Materials and devices
Monash University is a global leader in energy conversion materials and devices.
Our researchers are working on a diversity of materials which are sustainable and game changers in how we generate, store and use energy. These have developed in the key areas outlined below and are currently being demonstrated through major research initiatives supported by the Australian Research Council (ARC) and industry.
Next-generation solar cells: Light and energy interconversion materials
Monash University has been working in the area of light and energy interconversion materials including next-generation solar cells for over two decades. Our focus in this area of research has been on printable solar cell technologies. Developing printable solar cells that possess comparable efficiencies and stabilities to that offered by silicon, will provide a cost-effective solution to meet the world’s increasing power demands. Researchers at the ARC Centre of Excellence in Exciton Science (ACEx) are investigating the possibilities of transforming light into energy and energy into light. In collaboration with industry, academics are involved in innovative research to improve solar energy technology, lighting and security systems.
Batteries and energy storage
Drawing from over a decade of research on catalysts, ionic liquids, membranes and carbon-based materials, we have developed a leading position in synthesis and scale-up of energy storage materials and their technologies. The energy storage program at Monash University has at its heart developing next-generation batteries that could power the future: lithium-sulphur, silicon, and magnesium systems. We prioritise practical viability for our energy storage technologies by looking at sustainable source of active materials, meeting the industrial criteria of scalability, and avenues of recycling and repurposing of used batteries and end-of-life solar cells.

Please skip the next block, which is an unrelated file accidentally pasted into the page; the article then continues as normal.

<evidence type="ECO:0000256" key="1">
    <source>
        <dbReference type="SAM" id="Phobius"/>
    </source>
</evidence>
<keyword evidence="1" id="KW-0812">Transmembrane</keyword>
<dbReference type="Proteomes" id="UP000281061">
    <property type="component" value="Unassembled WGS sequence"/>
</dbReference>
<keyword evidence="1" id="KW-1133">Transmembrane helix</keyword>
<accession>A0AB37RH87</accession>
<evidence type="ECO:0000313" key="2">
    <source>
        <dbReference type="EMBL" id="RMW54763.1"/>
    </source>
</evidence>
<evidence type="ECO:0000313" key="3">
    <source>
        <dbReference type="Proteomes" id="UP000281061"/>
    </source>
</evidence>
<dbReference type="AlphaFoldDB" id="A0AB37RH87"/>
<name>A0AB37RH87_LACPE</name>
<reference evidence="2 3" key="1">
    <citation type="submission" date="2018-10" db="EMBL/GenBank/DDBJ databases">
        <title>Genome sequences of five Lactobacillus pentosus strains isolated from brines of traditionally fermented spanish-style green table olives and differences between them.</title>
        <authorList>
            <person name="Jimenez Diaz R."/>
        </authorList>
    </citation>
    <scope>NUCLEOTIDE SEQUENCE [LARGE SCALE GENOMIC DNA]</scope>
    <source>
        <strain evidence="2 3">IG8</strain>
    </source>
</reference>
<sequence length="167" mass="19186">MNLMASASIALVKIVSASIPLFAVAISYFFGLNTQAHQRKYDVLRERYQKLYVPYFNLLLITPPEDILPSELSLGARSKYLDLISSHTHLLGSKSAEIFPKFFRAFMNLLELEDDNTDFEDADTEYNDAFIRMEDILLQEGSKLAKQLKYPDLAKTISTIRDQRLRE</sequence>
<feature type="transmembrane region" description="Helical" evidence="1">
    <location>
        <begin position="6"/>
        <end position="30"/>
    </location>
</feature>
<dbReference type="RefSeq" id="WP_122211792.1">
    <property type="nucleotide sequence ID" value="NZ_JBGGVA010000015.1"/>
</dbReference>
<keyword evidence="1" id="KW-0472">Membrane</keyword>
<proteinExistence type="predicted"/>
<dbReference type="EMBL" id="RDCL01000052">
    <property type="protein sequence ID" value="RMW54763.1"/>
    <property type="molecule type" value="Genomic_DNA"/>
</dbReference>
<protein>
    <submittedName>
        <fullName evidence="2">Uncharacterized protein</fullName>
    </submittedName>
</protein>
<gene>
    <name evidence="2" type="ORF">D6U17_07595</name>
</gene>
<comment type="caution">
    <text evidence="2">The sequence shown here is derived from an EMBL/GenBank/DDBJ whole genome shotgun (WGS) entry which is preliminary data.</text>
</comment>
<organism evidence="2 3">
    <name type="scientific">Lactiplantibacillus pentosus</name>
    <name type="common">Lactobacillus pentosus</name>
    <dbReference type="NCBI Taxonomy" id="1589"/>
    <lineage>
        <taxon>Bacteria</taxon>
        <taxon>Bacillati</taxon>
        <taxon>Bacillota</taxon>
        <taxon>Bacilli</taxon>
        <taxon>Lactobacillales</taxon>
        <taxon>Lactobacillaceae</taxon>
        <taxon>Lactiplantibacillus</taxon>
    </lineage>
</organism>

Monash University’s graphene supercapacitor research has been transformative to the global and local energy communities, in which major breakthroughs have led to high impact academic publications, foundational IP, and the establishment of spin-offs such as SupraG Energy and Ionic Industries.Graphene is an exceptional two-dimensional material with superior electronic conductivity, flexibility and strength, which may as well be the material of the future. Researchers from the ARC Research Hub on Graphene Enabled Industry Transformation are working on graphene-based technologies and products can be applied in many sectors including renewable energy, biomedical, transport, construction, environmental remediation, defence and space industries – linking Monash University to the future that graphene will built.
Research conducted at the ARC Centre of Excellence in Electromaterials (ACES) includes creating and optimising new materials for use in next-generation devices for energy applications, while considering the ethical and public policy implications of these technologies. ACES research teams are striving to construct complex 3D structures in which the spatial distribution of the functional elements can be controlled with implications in new processes for hydrogen and ammonia production.
Next-generation ultra-low energy technologies: Atomically thin and low dimensional materials
Led by Monash University, Australian and international investigators at the ARC Centre of Excellence for Future Low-Energy Electronics Technologies (FLEET) are working at the boundaries of what is possible in condensed matter physics and nanotechnology to develop a new generation of ultralow power devices. Research in topological materials, exciton superfluids, and light-transformed materials aims to create systems in which electrical current can flow with near-zero resistance. This will be made possible by synthesising novel atomically-thin materials and developing nano-fabrication techniques to incorporate these materials into device structures.
Energy-efficient separation processes